Op-Ed in the Financial Times: Why Gender Diversity Matters for Japan's Economy

The following op-ed by Kathy Matsui, Vice-chair and Chief Japan Strategist at Goldman Sachs Japan, appeared in the April 23, 2019 edition of the Financial Times.

Why gender diversity matters for Japan's economy
By Kathy Matsui

Two decades have passed since we published our first report on womenomics, but has anything really changed on Japan’s gender diversity front?

After all, based on the World Economic Forum’s latest Global Gender Gap Index, Japan ranked just 110 out of 149 countries, and the systematic lowering of female applicants’ exam scores by a local medical university in 2018 suggests that the diversity agenda is moving backwards, rather than forwards.

However, there has been progress. Thanks to widespread labour shortages and Prime Minister Shinzo Abe’s declaration that “Abenomics is womenomics”, Japan’s female labour participation rate — previously among the lowest in the OECD — has soared to a record 71 per cent, surpassing both the US and Europe. Japan now boasts one of the most generous parental leave benefits globally, companies are required to disclose gender diversity statistics and labour reforms mandate legal limits on overtime hours and equal pay for equal work.

Despite such progress, Japan continues to face a demographic tsunami, where one out of three citizens are elderly and by mid-century its workforce will shrink 40 per cent from 75m to 45m. Japan remains one of the few countries where the number of registered pets (dogs and cats only) outnumbers children under the age of 15. Indeed, the IMF recently warned that in the absence of meaningful structural reforms, demographic headwinds could cause Japan’s real GDP to decline by more than 25 per cent in 40 years.

Averting such a scenario requires a three-pronged approach involving government, corporations and society.

Government policies should be aimed at areas including creating more flexible labour contracts to eliminate the rigid duality of full-time versus part-time workers (the latter now account for 40 per cent of all employees and 70 per cent of all part-timers are female). They should require gender pay gap disclosures — Japan’s gap is the largest of the G7 at 25 per cent — and rectify tax disincentives that discourage married women from working full time. Policies should also introduce parliamentary gender quotas (at 14 per cent, Japan’s female representation in the Diet is lower than Saudi Arabia and Libya) and promote female entrepreneurship. They should loosen immigration rules to allow more foreign child/elder caregivers, especially because Japanese fathers typically spend less than 1.5 hours a day on childcare and household chores — half that of fathers in the UK and US.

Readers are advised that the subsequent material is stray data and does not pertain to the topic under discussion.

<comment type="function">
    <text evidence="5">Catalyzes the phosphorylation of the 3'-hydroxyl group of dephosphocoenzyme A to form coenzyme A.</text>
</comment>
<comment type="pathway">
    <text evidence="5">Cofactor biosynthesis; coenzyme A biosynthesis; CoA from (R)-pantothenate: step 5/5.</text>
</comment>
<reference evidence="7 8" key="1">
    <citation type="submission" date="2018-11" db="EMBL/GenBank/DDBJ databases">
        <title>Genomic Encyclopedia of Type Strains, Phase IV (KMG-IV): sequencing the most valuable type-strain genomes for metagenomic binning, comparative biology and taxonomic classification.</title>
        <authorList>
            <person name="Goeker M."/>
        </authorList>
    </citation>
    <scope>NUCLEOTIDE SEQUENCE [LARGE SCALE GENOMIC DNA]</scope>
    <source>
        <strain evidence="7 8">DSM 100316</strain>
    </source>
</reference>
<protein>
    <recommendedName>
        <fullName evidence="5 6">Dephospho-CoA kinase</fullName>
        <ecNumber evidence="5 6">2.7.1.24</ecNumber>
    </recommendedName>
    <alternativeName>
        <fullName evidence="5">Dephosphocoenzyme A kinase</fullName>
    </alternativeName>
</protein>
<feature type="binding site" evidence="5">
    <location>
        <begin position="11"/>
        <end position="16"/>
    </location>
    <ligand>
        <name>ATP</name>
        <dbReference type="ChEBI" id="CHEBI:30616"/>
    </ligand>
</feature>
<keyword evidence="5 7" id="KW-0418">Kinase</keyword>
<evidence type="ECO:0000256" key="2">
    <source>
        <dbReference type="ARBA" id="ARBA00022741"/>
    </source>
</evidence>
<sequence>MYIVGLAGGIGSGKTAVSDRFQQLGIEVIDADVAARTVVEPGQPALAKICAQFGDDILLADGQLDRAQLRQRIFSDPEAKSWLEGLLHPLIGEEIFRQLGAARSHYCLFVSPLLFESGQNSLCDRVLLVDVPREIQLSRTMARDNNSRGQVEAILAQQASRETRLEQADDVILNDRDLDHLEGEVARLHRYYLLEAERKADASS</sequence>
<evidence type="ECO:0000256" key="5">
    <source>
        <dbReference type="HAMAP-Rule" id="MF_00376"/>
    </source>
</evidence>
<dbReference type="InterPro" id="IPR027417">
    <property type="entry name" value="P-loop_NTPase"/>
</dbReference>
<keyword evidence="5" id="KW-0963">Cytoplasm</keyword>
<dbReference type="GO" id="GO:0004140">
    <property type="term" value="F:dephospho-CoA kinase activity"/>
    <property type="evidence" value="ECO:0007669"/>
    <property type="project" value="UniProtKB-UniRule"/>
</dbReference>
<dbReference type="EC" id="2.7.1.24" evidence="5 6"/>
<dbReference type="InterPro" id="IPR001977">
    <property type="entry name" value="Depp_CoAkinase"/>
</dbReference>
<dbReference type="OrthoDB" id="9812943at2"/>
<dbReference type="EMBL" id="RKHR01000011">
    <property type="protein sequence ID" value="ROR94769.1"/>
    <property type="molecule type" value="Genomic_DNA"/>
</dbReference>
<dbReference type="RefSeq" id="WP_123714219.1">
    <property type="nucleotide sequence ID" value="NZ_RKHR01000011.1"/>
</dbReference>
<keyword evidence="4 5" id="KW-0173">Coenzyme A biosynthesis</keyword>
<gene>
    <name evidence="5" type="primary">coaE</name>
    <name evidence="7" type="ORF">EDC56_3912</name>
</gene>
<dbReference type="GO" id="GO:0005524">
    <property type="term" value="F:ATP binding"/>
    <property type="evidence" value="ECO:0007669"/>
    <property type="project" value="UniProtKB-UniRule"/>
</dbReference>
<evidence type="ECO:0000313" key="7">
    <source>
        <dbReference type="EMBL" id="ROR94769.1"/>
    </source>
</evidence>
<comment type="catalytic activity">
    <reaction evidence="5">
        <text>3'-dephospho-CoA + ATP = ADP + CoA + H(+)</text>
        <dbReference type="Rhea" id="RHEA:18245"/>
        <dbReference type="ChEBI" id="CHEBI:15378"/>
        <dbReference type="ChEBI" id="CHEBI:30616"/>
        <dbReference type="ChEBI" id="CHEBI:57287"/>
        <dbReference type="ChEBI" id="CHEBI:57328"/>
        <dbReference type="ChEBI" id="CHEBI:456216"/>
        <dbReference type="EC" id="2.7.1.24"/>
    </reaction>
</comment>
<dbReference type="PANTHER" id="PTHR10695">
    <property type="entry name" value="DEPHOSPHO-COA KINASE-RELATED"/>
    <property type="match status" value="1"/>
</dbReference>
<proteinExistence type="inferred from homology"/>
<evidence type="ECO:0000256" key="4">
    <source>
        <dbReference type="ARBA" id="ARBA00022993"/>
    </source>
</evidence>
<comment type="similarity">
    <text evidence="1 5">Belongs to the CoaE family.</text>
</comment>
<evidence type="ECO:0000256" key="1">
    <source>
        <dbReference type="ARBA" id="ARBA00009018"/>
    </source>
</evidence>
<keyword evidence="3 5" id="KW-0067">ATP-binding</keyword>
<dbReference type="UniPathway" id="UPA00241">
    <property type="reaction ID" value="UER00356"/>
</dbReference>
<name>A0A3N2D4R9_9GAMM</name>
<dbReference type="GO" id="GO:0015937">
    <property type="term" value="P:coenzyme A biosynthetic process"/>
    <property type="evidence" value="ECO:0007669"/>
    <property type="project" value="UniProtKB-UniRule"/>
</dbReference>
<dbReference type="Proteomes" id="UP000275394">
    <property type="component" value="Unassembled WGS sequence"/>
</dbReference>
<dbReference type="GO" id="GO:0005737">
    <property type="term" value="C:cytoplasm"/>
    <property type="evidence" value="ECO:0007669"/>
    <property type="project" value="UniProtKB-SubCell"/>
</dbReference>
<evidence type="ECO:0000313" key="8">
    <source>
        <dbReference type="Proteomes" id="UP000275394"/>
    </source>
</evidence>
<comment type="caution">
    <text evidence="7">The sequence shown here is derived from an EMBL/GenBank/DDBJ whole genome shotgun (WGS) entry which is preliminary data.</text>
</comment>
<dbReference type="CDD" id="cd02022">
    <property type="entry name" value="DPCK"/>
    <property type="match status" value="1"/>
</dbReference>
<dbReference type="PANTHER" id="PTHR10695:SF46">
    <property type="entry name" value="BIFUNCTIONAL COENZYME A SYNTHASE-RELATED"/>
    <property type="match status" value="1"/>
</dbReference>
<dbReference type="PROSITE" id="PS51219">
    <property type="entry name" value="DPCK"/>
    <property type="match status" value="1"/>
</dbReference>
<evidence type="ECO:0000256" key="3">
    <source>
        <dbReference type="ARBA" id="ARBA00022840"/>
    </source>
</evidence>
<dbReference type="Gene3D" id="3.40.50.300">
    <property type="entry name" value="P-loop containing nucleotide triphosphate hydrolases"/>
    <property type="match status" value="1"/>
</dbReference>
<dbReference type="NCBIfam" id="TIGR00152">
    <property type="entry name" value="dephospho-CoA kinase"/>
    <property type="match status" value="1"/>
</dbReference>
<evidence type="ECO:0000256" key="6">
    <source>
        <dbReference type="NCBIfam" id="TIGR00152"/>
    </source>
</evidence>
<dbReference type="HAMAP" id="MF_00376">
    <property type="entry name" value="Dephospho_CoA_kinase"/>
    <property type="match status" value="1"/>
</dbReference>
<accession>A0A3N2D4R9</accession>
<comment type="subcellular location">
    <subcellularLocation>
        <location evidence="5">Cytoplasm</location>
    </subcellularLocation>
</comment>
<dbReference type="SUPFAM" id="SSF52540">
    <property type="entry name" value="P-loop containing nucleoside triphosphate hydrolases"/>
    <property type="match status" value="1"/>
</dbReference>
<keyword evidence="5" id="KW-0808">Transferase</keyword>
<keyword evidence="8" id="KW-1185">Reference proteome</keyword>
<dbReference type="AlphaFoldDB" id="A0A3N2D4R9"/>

Companies should sensitise their managers to gender differences through unconscious bias training, create more flexible work environments, shift from seniority to performance-based evaluations and engage male diversity champions.

Society needs to dispel myths such as “the more women work, the lower the birth rate” (empirical evidence shows the opposite is true), shift gender role stereotypes in the media and encourage more girls and women to pursue science and technology-led education and careers (Japanese women hold more university degrees than men, but Japan’s ratio of female researchers/scientists is the lowest in the OECD).

While the wishlist is long, the rewards are potentially massive. Closing the gender employment gap could lift Japan’s GDP by 10 per cent, and in a “blue-sky scenario” that also assumes the ratio of female versus male working hours rises to the OECD average, the GDP boost could expand further to 15 per cent. For businesses, Japanese listed companies with higher female manager ratios tend to deliver a higher return on equity and sales growth.

How Japan chooses to manage its demographic headwinds over the next several years will serve as an important template (or not) for how other countries should cope with their own ageing societies. The good news is that two tailwinds should help advance the womenomics agenda over the next 20 years: the rapid expansion of environmental, social and governance investing, and the shifting attitudes of younger-generation Japanese males.

Since 2011, Japan has seen a 23 per cent compound annual growth rate in the number of domestic asset owners to the UN’s Principles for Responsible Investment, and the world’s largest pension fund — the Government Pension Investment Fund — has begun allocating funds to companies that demonstrate progressive diversity practices. Notably, proxy adviser, Glass Lewis, revised its 2019 Japan voting guidelines so that it will begin issuing recommendations against members of boards who do not have any incumbent or proposed female members.

Thirty years ago, more single Japanese men preferred their future spouses to be full-time housewives than working outside the home, but this has since reversed, with the majority now preferring their spouses to work. This suggests that the desire for work-life balance is growing among men as well as women.

Within the Japanese stock market context, the million yen question is: Does gender diversity actually have an impact on corporate fundamentals and share price performance?

Japanese listed companies with the highest female manager ratios boast the highest average sales growth and return on equities. Furthermore, our screening of 50 “Japan Diversity Leaders” has outperformed the market by 9 per cent since 2017. In other words, diversity indeed matters.